4 Questions with SGX’s Magnus Bocker

Ahead of the electricity futures market launch in October, Singapore Exchange (SGX)’s CEO shares what this means for stakeholders.

Magnus Bocker Photo credit: SGX

SGX has been working towards the development of Asia’s first electricity futures market. How would the introduction of this market bring about benefits for consumers, electricity retailers and generation companies?

The electricity futures market is an important achievement for Singapore’s electricity industry and a significant milestone for SGX. This will be the first centralised electricity futures market in Asia, outside of Australia. Customers and stakeholders can take advantage of the platform to price energy, manage price risks, and benefit from better price discovery and transparency.

With a futures market, the generation companies are able to reduce market risk by locking in prices for their production. Electricity users will benefit when price transparency and competition lead to lower electricity prices. Local market participants can also expand their business by tapping on Asia’s growing appetite for energy.

Taking a more holistic view, can you share your views on how the electricity futures market would complement Singapore’s efforts to enhance competition in the wholesale and retail electricity market?

Electricity futures market development is not a quick and linear process. Markets are dynamic. We will continue to develop our own market while we observe and learn from international experiences.

Contestable market participants can access www.sgx.com on a daily basis and actually see the electricity prices for the next two years. Electricity buyers can use the curve to compare prices with a contract offer they get from a retailer. We can expect new retailers to enter the market and new products, such as fixed price contracts, to be offered. Basically, this means healthy competition, more product choices and transparency for electricity buyers.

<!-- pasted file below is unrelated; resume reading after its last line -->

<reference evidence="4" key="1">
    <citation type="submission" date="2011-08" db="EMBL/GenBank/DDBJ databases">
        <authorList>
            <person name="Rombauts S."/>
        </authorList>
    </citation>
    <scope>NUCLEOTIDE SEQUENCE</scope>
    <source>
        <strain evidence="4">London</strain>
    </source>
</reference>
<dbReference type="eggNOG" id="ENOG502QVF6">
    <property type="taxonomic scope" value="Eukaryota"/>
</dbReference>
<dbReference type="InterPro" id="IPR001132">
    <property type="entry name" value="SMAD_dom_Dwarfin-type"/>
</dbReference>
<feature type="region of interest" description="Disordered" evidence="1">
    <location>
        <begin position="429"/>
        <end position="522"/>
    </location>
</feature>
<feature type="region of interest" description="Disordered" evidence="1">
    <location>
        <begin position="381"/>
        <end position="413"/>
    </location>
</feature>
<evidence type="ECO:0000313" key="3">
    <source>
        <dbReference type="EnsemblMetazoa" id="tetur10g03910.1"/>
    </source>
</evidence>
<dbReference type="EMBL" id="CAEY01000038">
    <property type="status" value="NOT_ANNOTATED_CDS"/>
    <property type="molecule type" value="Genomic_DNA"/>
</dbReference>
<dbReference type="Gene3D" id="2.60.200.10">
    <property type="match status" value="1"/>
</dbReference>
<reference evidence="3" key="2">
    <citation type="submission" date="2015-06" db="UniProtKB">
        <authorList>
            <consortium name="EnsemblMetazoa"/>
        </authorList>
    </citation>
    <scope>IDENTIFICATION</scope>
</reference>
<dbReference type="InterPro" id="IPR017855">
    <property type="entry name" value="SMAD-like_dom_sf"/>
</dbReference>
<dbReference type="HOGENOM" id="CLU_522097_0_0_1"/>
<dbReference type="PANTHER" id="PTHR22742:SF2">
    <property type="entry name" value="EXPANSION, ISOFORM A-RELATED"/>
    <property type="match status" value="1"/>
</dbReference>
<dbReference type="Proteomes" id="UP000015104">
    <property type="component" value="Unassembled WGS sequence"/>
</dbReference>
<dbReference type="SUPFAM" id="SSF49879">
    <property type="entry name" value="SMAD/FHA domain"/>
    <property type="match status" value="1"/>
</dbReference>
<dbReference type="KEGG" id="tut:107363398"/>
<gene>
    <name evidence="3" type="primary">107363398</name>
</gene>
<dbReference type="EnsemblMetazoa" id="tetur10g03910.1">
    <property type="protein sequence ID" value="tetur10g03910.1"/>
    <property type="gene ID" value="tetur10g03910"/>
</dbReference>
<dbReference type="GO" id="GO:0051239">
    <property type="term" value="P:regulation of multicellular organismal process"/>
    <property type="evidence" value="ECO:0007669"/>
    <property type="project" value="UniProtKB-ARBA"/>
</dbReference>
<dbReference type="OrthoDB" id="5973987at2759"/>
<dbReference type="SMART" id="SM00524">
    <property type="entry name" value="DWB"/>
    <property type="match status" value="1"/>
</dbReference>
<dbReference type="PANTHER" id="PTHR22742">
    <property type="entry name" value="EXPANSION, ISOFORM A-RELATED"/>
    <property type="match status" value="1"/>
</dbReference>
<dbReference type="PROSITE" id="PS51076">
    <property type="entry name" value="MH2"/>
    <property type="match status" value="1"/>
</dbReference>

What do you think is the level of interest from the financial institutions or overseas electricity players to participate in Singapore’s electricity futures market?

With feedback from the industry, there will be a period of discovery during which spreads will be wider and trading activity slower. Once spreads are tightened and related markets such as gas and LNG open up, the electricity market will draw in financial participants and international energy players. We are prepared for a gradual start and will continue to work closely with market participants to attract more players and grow the market.

There is at times a perception that futures trading is a risky activity. What are your views on this, and if there are any misperceptions, how would you dispel them?

The level of vesting contracts, which mandates utilities to sell defined production volumes at pre-determined prices into the market, continues to decrease. This may expose utilities to possible electricity price risks. The electricity futures market supports utilities in reducing such risks and eliminates counterparty defaults in the process. A prudent risk policy will make use of the futures market as part of a well-designed risk mitigation strategy. Furthermore, the prices quoted for the exchange traded instrument are transparent and anonymous, thereby creating a level playing field for traders.